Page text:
FBI bonuses questioned
Heath E. Combs -- Furniture Today, October 14, 2013
WILMINGTON, Del. - The bankruptcy court trustee in Furniture Brands International's case says its executives haven't shown why they deserve bonuses for completing a sale of the company.
U.S. Bankruptcy Court Trustee Roberta DeAngelis said in an objection to insider bonuses for a bankruptcy sale that FBI hasn't shown why its targets for the sale are difficult to meet, as contemplated by the bankruptcy code.
DeAngelis wrote that the increase from FBI's first day stalking horse bid of $166 million to the $280 million bid from private equity firm KPS Capital Partners approved by the court two weeks ago - even before an auction and sale have occurred - demonstrates that the FBI's incentive sales targets were not difficult to achieve.
A bankruptcy sale bonus plan should be tied to significant hurdles that are difficult to achieve - not simply awarded for a Chapter 11 sale, confirming a reorganization plan or exiting bankruptcy, wrote DeAngelis, who as trustee is charged with supervising the administration of the Chapter 11 case.
A hearing on the motion was set for late last week. Check www.furnituretoday. com for updates.
It's not uncommon for a trustee to raise an objection if a sale incentive looks more generous than it should be or violates the bankruptcy code, according to Joe Vann, an attorney with corporate litigation specialist Cohen Tauber Spievack & Wagner P.C.
If a bankrupt company lines up an incentive plan "to beat targets and then you just blast right through them it suggests that they weren't really stretches," Vann said, adding that the incentive plans are meant to help companies retain people whose leaving would jeopardize the reorganization value to unsecured creditors.
Last month, FBI filed a motion to pay bonus "incentives" based on sale proceeds and bankruptcy liquidity to seven insiders. It also proposed retention bonuses to another 48 non-insiders - employees who don't have inside information about the company.
Through the bonus motion, the insiders could draw from a pool of more than $3.5 million plus 3% of the excess gross sale proceeds over a "stretch" sale target.
In another bonus objection, DeAngelis said FBI executives haven't shown how their services were related to the winning $280 million stalking horse bid from private equity firm KPS Capital Partners - noting it may have been more due to the efforts of unsecured creditors, even while FBI had already hired an investment banker and financial advisor.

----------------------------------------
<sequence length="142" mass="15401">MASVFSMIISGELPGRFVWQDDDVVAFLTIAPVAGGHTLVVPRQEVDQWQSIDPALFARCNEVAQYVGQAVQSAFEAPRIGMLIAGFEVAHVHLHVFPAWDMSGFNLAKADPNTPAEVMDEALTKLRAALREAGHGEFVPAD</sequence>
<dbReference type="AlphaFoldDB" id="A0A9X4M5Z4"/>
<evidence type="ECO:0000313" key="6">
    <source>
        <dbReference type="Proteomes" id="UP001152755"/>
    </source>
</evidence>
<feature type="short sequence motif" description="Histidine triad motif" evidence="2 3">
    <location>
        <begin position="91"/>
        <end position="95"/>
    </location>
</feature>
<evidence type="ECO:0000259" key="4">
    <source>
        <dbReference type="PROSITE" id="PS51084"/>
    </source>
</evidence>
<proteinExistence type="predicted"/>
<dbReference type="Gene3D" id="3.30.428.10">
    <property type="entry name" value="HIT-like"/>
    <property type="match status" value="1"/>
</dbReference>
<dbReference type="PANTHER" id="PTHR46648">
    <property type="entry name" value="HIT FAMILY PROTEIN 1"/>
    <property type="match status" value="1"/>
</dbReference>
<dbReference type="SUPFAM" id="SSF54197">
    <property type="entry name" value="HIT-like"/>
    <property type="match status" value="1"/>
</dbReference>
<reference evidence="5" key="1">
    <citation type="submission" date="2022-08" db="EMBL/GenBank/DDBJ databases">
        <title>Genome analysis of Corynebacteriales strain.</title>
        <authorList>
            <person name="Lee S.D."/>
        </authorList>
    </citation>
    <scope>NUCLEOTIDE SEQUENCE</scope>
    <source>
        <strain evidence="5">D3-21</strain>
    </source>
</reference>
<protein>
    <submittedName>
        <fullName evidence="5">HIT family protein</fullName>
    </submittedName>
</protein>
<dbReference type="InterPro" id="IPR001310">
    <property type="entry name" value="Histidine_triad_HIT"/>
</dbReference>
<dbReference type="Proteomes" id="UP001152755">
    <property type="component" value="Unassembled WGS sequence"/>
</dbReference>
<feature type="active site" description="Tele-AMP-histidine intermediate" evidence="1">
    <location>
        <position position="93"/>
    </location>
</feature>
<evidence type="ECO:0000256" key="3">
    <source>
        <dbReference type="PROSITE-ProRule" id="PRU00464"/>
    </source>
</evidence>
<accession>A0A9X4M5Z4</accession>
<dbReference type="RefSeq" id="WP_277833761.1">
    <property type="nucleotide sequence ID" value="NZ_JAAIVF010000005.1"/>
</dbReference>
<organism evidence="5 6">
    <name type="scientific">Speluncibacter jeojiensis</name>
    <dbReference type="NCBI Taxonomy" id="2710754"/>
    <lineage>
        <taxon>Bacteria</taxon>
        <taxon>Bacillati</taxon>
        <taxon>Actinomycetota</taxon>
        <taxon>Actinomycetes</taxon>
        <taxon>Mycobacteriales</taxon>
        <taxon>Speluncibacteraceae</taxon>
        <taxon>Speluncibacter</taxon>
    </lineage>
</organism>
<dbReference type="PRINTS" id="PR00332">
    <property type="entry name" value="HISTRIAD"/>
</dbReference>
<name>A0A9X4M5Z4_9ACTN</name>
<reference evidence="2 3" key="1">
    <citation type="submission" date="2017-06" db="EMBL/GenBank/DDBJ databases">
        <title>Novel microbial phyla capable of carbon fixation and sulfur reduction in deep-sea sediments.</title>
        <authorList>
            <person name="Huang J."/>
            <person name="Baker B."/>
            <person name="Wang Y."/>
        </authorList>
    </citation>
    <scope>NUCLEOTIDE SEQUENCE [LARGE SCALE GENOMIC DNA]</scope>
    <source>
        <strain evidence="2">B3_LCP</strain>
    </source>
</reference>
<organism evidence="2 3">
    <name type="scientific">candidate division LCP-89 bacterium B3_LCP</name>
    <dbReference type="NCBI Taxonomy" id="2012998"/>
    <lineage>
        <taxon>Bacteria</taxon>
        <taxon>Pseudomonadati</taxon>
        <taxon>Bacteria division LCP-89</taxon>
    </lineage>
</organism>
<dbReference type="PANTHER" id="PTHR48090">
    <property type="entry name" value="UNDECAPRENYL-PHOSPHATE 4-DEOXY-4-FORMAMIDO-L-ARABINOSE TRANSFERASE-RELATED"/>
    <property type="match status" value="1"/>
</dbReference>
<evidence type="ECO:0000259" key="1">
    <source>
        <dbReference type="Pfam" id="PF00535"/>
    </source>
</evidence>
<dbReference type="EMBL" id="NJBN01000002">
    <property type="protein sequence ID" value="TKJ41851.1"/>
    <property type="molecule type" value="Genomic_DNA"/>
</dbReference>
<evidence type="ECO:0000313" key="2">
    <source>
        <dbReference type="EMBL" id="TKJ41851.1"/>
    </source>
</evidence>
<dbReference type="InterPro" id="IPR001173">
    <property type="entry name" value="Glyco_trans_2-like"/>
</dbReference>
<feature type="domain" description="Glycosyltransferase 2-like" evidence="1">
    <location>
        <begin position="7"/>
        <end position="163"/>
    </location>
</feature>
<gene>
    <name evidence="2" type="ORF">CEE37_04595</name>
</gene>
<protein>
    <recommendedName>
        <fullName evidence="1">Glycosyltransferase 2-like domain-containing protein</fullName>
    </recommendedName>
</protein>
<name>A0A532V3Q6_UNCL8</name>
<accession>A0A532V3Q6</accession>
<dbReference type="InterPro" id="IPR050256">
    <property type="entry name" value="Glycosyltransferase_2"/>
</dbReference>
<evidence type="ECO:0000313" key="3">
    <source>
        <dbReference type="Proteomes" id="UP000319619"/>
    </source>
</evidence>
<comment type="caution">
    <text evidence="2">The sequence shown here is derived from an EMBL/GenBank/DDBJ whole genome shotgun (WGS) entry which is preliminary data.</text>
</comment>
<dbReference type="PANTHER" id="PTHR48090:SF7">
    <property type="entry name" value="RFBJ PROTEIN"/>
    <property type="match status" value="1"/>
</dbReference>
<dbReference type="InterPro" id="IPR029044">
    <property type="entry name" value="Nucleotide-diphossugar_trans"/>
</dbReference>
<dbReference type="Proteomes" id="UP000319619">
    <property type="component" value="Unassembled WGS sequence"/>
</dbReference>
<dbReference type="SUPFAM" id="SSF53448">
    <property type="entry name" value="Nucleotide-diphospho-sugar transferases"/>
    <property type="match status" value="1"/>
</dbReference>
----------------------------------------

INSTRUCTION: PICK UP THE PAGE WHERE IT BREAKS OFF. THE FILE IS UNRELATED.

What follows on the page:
Before the stalking horse hearing earlier this month, Furniture Brands still supported a $260 million bid from Oaktree Capital Management, which was lower than the KPS offer.
DeAngelis also wrote that without more information, it's also hard to gauge the relative difficulty of achieving a set of liquidity targets for the company - for which bonuses also would be paid.
DeAngelis also questioned the equitability of distributing money to insiders in bankruptcy while FBI imposed hardship on employees prior to the filing. She noted that the status of FBI's $191.8 million pension plan is still uncertain and that FBI terminated some benefits for employees prior to the Chapter 11 filing.
"The executives responsible for these events should not be rewarded with additional bonuses, especially when the bonus for sale metric appears readily achievable here," she wrote, with a footnote listing recent past incentive compensation for its top five executives.
DeAngelis also wrote that Furniture Brands executives haven't shown how they're doing more for the company in bankruptcy than they would without the bonus payment.
The motion is her second objection in the case. The first was over a break-up fee she deemed excessive from failed stalking horse bidder Oaktree Capital Management.
FBI officials were unavailable for comment.